The man I met on a street in London’s Mayfair district back in the summer of 2002 looked younger than his thirty-nine years. He was wearing sunglasses and a casual open-necked shirt, and a gold cross dangled from a chain draped around his neck. His blond hair, closely cropped in the photographs I had seen of him, spilled untidily over his collar. Alexander Litvinenko, in short, did not fit the picture I had in mind of a former lieutenant-colonel in the Russian Federal Security Service (FSB), the successor agency to the KGB.
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Litvinenko, as is now known by all the world’s followers of this James Bond-like tale, died recently in London from poisoning by polonium 210, a radioactive isotope. The poison invaded his gastrointestinal tract and spread through his body, causing severe pain and the loss of his hair. Scotland Yard has declared his death a murder. But ordered by...? And what was the motive? On his deathbed, Litvinenko dictated a statement baldly accusing Russian President (and former KGB colonel) Vladimir V. Putin of the deed. But his words to Putin—“you have shown yourself to be as barbaric and ruthless as your most hostile critics have claimed”—sounded less like a measured criminal indictment than a scripted political tract.
I had at best a hazy recollection of my one and only encounter with Litvinenko. But I tend to be a saver, and in a cardboard box jammed into a closet at home I found a prize: Ten pages of hand-scrawled notes of our interview. As I read over them, I came across this line: “England is a very safe country. But these people we’re talking about”—he meant his ex-colleagues in the security services—“are capable of anything.”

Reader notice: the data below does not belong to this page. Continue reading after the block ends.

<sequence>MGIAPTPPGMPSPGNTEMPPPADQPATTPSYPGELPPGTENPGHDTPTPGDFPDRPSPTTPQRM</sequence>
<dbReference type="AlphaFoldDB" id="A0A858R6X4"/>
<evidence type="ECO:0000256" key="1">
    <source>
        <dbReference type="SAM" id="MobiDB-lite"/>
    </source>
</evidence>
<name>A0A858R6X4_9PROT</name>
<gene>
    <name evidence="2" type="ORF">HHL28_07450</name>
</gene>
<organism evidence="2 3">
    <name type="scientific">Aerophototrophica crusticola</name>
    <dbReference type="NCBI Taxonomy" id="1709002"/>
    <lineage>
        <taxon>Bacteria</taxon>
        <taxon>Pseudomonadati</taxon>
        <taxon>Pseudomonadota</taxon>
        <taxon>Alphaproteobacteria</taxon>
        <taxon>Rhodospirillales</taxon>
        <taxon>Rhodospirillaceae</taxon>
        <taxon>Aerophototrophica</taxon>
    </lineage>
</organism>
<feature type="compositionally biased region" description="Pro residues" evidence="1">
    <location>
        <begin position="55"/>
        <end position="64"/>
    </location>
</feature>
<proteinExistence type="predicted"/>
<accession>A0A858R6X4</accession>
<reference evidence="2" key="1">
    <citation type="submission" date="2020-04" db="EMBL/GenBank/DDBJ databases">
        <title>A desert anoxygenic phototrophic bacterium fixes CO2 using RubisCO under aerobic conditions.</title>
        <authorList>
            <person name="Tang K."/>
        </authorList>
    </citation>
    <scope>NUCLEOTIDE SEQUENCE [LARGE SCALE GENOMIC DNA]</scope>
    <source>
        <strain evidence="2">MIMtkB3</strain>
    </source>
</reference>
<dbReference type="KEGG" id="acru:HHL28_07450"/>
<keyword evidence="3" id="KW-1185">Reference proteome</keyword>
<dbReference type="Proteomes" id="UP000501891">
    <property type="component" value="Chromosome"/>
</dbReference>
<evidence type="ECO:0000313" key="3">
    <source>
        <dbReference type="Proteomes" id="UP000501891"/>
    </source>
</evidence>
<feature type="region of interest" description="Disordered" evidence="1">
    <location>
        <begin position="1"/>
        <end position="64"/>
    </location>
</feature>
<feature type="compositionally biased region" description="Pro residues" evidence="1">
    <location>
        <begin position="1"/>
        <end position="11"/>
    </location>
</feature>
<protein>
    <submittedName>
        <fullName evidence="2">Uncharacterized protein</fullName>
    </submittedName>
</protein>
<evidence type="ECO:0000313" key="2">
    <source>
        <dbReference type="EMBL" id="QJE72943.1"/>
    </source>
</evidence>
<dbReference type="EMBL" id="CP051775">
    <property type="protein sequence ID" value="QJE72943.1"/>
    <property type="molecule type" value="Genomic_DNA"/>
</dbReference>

Our meeting was incidental to my main purpose in London—to interview Boris Berezovsky, a notorious Russian billionaire oligarch who had fled to the U.K. after a bitter falling out with Putin, whom he had helped install in the Kremlin. At the time, I was the Moscow bureau chief for Business Week. Berezovsky’s people had promised me a good story on how their man was setting up an opposition campaign against Putin, and they encouraged me first to talk to Litvinenko—or “Sasha,” as they all called him—as part of the tale.
I knew little about Litvinenko except that he had defected from the FSB and was now, like the oligarch, making monstrous accusations against Putin and the Russian security services. I was sufficiently intrigued to agree to lunch, and we walked from our rendezvous spot in Mayfair—just outside of Berezovsky’s offices on Down Street—to a restaurant, Digress, off of Regent Street. Litvinenko, barely eating, talked on and on; I had trouble keeping up with him. By the time I called a halt to the interview, I felt saturated with “facts” that I could barely digest—and he looked revved for action. Clearly this was a man on a mission.
I have now read through the interview notes a number of times. What comes across, as much as anything, is Litvinenko’s dependency, in almost every way, on Berezovsky. That is of itself interesting, since Scotland Yard is undoubtedly probing the tie between Litvinenko and the oligarch. Traces of polonium 210 were reportedly found at Berezovsky’s offices in a sweep conducted after Litvinenko’s death. And Litvinenko apparently visited Berezovsky within hours of a lunch, on Nov. 1, at which the former secret-service man supposedly ingested the poison.